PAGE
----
Abou Bakr al-Baghdadi is probably not the sort of chap you'd be happy to see your sister bring home. Unless you really dislike your sister.
Mr Baghdadi is on the front page of this week's Le Point magazine where he is described as "The man at war with the world". He is, of course, the leading light of the dark force known as Islamic State, despite the fact that said organisation is not a state and has very little to do with islam.
No one is sure if Baghdadi is still alive, nor if he's really active in the day-to-day business of burning, beheading and generally blackguarding backsliding Muslims. But he's certainly a nightmare, Le Point judges, with his plan to establish a sharia caliphate on whatever will remain of Iraq and Syria when the dust of current conflict settles.
French former minister of foreign affairs Hubert Védrine says the strength of Baghdadi's operation is based on the weakness of his opponents. First, the precursors of Islamic State profited from the political implosion of Iraq after the American invasion in 2003. More recently, the collapse of central government in Syria again created a vacuum in which Sunni-Muslim hardliners were only too happy to align themselves with the man with the plan.
Since the Americans don't want to risk another land war in the Middle East and are not prepared to form a fighting alliance with Russia, Iran or the Turks, Abou Bakr al-Baghdadi is able to go unhindered about his bad business of redrawing the regional map.
L'Express also gives the front page honours to the misnomer that is Islamic State, suggesting that the recent spate of attacks in France, Kobane, Tunisia and Kuwait are a sign of the growing power of the international arm of the terrorists. They recruit using internet, they can strike anywhere. The front in this bizarre war is the corner of your street.
L'Express cheerfully assures us that terrorism is going to be a part of everyday existence in the 21st century, as various geopolitical chickens come home to roost. We are going to have to accept life in the shadow of fear, warns L'Express, since in the war against fundamentalism, to be surprised is already to be half beaten.
I take the main story in Le Monde Magazine to be another sort of warning. The article is headlined "The Bush dynasty" and it is chiefly concerned with the fact that Jeb Bush, younger brother of "W", is in the running to be the Republican candidate for the American presidency in the 2016 race for the White House.
Jeb is said to be the bright one. When asked if he thought his brother had made the right decision in invading Iraq, Jeb replied "yes," without hesitating. Clearly, intelligence is a relative value.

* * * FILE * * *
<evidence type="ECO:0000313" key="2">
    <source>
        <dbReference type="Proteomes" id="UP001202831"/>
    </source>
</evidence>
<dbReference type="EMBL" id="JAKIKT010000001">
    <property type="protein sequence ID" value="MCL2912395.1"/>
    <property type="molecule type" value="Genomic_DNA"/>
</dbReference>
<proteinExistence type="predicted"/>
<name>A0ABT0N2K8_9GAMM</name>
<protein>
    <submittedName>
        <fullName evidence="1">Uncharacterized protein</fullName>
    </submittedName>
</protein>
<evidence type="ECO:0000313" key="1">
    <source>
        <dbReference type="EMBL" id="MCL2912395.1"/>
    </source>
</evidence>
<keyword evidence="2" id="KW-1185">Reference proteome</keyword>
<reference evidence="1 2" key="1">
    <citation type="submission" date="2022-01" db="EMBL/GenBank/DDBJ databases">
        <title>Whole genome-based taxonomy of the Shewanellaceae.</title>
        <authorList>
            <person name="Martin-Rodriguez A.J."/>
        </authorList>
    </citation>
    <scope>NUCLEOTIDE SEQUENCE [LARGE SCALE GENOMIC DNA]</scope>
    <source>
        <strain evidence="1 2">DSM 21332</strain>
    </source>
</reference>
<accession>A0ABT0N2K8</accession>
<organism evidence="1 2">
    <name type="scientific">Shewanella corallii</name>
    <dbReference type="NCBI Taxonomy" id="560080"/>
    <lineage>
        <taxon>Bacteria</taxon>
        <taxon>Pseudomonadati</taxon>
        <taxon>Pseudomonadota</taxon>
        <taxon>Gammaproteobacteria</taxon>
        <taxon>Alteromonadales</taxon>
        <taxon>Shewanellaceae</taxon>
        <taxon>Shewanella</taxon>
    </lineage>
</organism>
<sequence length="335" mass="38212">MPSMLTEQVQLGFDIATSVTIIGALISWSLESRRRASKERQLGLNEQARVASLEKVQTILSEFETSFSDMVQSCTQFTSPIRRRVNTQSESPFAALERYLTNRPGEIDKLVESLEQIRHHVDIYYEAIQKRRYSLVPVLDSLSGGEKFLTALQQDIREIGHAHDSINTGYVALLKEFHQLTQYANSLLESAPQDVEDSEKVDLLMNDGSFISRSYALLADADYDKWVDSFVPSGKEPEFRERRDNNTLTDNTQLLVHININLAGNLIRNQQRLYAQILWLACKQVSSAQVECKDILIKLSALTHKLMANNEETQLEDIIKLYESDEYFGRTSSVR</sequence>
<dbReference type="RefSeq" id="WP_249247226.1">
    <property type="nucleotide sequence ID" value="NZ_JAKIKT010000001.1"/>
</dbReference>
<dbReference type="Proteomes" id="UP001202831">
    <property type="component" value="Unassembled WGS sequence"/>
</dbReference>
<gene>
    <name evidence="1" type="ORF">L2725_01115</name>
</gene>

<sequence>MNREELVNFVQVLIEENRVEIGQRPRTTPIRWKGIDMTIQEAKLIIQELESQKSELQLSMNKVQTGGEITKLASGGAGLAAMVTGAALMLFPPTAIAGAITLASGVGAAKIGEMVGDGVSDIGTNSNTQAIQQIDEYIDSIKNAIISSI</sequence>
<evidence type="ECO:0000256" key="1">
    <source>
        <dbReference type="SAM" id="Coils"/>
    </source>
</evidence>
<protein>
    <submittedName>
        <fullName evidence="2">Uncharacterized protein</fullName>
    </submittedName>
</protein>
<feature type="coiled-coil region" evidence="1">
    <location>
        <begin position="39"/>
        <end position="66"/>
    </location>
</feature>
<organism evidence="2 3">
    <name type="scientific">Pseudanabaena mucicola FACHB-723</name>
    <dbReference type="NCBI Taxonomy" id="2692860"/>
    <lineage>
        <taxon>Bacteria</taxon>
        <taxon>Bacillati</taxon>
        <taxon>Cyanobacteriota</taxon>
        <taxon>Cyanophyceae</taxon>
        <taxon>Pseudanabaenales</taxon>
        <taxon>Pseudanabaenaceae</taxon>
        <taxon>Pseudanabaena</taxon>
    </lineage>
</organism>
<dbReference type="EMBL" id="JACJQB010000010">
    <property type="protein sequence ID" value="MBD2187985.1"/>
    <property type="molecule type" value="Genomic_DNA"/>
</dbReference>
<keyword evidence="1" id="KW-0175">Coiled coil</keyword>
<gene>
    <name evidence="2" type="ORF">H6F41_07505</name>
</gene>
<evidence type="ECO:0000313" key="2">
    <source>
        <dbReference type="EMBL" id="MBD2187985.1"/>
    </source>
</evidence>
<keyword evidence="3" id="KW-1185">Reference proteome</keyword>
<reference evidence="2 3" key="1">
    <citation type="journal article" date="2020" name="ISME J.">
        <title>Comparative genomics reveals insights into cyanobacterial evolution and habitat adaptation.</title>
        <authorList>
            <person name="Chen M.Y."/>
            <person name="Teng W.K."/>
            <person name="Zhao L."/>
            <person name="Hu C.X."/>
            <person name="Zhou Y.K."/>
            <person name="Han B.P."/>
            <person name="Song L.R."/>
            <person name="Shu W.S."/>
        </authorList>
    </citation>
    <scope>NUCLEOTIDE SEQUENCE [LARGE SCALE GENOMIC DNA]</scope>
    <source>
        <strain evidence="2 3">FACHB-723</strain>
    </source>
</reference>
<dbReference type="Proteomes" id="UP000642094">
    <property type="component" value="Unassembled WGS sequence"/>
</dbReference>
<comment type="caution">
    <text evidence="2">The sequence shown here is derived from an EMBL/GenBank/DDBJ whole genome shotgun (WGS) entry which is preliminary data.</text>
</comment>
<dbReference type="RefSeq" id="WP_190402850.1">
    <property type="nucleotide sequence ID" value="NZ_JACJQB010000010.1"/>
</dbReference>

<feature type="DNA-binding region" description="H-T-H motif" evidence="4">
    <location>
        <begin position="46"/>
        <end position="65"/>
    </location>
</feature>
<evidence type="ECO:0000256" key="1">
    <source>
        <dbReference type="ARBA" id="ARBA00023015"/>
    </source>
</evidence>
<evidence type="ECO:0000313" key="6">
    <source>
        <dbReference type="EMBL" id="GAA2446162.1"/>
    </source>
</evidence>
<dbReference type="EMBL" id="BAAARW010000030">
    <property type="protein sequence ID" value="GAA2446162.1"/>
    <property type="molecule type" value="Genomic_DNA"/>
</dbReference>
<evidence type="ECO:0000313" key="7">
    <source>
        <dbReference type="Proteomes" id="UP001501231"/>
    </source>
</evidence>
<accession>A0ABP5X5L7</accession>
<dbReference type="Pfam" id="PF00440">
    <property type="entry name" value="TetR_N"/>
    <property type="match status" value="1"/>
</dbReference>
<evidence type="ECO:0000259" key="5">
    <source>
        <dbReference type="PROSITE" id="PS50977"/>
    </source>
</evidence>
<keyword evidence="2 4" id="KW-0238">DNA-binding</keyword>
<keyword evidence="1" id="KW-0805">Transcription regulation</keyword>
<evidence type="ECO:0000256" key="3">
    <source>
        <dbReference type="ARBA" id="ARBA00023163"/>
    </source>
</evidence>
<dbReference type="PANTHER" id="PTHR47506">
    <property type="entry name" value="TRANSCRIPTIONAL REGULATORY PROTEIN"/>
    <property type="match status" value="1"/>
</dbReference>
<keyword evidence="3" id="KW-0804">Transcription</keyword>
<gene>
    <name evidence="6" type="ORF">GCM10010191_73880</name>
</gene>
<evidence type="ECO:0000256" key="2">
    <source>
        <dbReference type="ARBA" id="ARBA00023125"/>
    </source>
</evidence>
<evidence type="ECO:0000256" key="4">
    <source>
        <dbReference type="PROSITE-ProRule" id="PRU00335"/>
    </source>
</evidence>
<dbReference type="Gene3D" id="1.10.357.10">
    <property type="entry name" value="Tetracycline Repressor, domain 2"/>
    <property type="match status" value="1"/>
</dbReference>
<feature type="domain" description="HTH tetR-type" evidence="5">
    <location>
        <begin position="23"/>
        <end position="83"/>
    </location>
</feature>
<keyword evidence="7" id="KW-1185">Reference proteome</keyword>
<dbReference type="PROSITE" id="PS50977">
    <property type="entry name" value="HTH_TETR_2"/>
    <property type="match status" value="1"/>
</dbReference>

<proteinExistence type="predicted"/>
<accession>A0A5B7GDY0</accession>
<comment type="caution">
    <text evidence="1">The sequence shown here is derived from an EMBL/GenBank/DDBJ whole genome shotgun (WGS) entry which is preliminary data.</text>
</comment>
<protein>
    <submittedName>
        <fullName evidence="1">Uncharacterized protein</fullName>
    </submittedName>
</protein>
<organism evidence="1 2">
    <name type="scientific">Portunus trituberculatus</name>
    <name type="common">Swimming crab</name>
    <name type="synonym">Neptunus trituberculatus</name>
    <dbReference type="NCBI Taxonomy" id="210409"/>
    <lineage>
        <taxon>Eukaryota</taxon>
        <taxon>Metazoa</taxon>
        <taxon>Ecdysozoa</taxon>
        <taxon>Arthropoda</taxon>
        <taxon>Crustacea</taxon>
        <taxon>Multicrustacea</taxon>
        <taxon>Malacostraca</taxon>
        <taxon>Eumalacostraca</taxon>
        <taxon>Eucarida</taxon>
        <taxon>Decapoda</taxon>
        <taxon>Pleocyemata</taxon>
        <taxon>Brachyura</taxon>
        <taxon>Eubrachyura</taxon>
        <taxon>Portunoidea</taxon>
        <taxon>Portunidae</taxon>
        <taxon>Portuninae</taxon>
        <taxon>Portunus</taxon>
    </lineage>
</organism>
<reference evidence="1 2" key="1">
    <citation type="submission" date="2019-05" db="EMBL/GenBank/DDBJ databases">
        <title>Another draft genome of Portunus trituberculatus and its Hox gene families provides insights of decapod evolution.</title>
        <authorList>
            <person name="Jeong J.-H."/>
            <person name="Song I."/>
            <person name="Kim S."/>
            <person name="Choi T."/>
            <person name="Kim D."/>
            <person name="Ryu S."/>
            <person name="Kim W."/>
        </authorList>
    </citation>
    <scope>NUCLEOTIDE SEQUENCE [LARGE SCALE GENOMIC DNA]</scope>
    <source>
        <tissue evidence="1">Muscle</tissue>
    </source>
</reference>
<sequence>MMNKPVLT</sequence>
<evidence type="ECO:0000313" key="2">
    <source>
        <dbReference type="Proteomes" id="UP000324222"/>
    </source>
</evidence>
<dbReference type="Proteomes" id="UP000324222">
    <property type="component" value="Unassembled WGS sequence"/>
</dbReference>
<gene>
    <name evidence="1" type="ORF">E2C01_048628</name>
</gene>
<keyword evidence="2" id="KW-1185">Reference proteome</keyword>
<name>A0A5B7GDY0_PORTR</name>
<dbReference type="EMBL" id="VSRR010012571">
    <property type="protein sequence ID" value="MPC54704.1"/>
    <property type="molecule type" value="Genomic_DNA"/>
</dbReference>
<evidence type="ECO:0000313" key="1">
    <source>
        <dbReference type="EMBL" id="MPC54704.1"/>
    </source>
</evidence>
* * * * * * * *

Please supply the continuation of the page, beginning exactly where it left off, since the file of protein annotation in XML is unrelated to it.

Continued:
John Ellis Bush did not go to Yale and did not make his money from Texas oil. He's a real estate agent in Florida who speaks fluent Spanish and converted to Catholicism to marry his Mexican wife. Jeb's family is listed as "Hispanic" on the Florida electoral role. So he's not that daft after all.
However things work out for Jeb, Le Monde warns us that we have not heard the last of the Bush babies: Jeb's eldest son, George - what else? - has already been elected commissioner in the Texas Land Office and had already addressed the conservative party's convention in 1988 when he was only 12-years-old. This latest George is said to be well on the way to perpetuating the family monopoly of Republican power.
Mercifully, Marianne is the only weekly to give the front-page treatment to Greece. The main story is headlined "The euro or democracy", suggesting that today's referendum is a conflict between bureaucrats and voters. Not everyone accepts that simplification, summarised by the Greek Prime Minister Alexis Tsipras when he said of Brussels "I don't think they really want to force us out of the euro, they just want to kill off any hope of a political alternative to austerity."
That's certainly how today's clash of ideologies is being seen by Podemos in Spain and by the left-wing alliance in Portugal, a sort of vaccination against change. As Marianne points out, a democracy which excludes alternatives is not much better than a dictatorship.
Le Nouvel Observateur devotes an article to what the magazine calls "The forgotten hell of South Sudan".
The writer celebrates the logic of the referendum held exactly four years ago, which saw South Sudan become an independent country, thus erasing one of the anomalies imposed on Africa by careless colonial administrators.
Tragically, within less than two years, the old north-south conflict had been replaced by an ethnic one, with sacked vice-president Riek Machar's Nuer fighting the Dinka of President Salva Kiir. The humanitarian disaster is total, says L'Obs, with thousands dead, millions pushed from their homes, no crops sown for next year.
Neither the UN, the African Union or the mainstream media are seriously interested. And that's a mistake, says Le Nouvel Observateur, if only for the selfish reason that soon thousands of South Sudanese refugees will join the queue of those hoping to cross the Mediterranean for a better life in Europe.
The far-right Front National can't take all the credit for the idea of solving the French unemployment problem by sending foreign workers home.
According to weekly satirical paper Le Canard Enchaîné, back in 1979 conservative president Valéry Giscard d'Estaing told his government to organise the arrest and deportation of 100,000 Algerian workers.
When it was pointed out that such a plan was illegal, at least because it would deny the right of French citizenship to the children of deported workers born in France, Giscard told his ministers to round up 35,000 adults for deportation and to make sure they were all bachelors. The plan was rejected by the government, almost unanimously, and Giscard dropped the idea in 1980.